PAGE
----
As Facebook celebrates its 20th birthday, I am struggling to think of a single product that has had as much impact in the 21st Century. Marketing, communications, friendship, advertising, politics, recruitment, shopping, education, mental health and community engagement have all been massively impacted by something dreamt up in a Harvard dorm room back in 2004.
No Facebook, no Trump or indeed Obama. No Facebook no Arab Spring. No Facebook, no mass connectivity. No Facebook, no Like Share Comment. No Facebook, no social media industry.
In many ways, Facebook was part of a communications revolution facilitated through increasing access to the internet. Like with all revolutions, it heralded untold freedoms where mere individuals or SMEs could become publishers or broadcasters just like the mainstream media or major brands.
This significantly levelled the playing field for small businesses who could, by building up a network of engaged fans, reach new customers for very little effort and virtually no investment.
As with all revolutions though, once the dust settles normal life resumes and the status quo reasserts itself. So it is with Facebook. Partly to filter the vast amounts of content which was being posted on the site (particularly once it became a mobile-first platform) and partly so it could
commercialise its offering, the news feed was born.
Algorithmically driven and using thousands of different variables, what appeared on the site was now not down to individuals, SMEs or brands but a complex mathematical formula. The only way to get around this was if you wanted to pay, you had a pre-existing fan base (like Taylor Swift) or you could create incredibly engaging content.
This is a pattern which has now been repeated by every other social network, from LinkedIn to TikTok via Instagram, X, Pinterest and Snap. So much so that I would argue Facebook not only invented what we refer to social media, but it also killed it off.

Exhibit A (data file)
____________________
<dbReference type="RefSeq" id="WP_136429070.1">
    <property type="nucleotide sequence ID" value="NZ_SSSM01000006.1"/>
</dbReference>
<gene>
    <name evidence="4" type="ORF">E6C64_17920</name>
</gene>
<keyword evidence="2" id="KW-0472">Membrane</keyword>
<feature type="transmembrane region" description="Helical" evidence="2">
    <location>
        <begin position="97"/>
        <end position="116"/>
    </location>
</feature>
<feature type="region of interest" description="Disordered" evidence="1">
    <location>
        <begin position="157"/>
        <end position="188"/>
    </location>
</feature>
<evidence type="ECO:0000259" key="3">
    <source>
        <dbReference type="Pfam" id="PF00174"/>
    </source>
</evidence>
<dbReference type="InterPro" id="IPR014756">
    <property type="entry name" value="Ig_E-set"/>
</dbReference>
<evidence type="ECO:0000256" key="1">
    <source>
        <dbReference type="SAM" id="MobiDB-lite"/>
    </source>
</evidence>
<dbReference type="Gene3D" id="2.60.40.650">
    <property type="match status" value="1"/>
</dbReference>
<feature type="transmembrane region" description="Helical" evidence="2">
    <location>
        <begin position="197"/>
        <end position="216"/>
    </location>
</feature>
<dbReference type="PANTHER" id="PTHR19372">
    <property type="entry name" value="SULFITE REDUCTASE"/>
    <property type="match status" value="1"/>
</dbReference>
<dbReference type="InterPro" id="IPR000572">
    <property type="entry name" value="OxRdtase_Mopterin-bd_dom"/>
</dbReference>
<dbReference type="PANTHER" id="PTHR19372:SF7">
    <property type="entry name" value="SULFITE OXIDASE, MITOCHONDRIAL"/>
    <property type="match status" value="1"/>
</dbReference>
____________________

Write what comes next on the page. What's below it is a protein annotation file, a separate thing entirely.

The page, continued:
Today’s Facebook is more akin to a high sophisticated online magazine serving up a combination of reels, videos, articles and updates – mostly curated or paid for by brands eager for reach. Gone are the days when you can see pictures of your girlfriend’s cat or updates from your mates on a stag weekend in Malaga. These conversations have moved to WhatsApp (obviously owned by Facebook’s parent company Meta), Telegram or even Slack.
So where does this leave Facebook, particularly when its core user group is now well into their 40s, 50s or older? Meta clearly needs to reach out to Millennials and Gen Zs who have either deserted the site or never used it (“Urgh, my grandparents are on there!”).
It is placing lots of emphasis in virtual reality (VR) and augmented reality (AR) in an attempt to move beyond screens. At the same time, it hasn’t entirely abandoned moving into the Metaverse.
In terms of SMEs, Meta is still a vital communications and sales channel. There is a huge amount of networking activity within Groups while even low cost ad campaigns can deliver great return on ad spend (ROAS).
As with everything else, it is a case of understanding your audience(s), creating the sort of content they will engage with, allocating some form of paid media budget and ensuring you have a smooth and simple customer journey.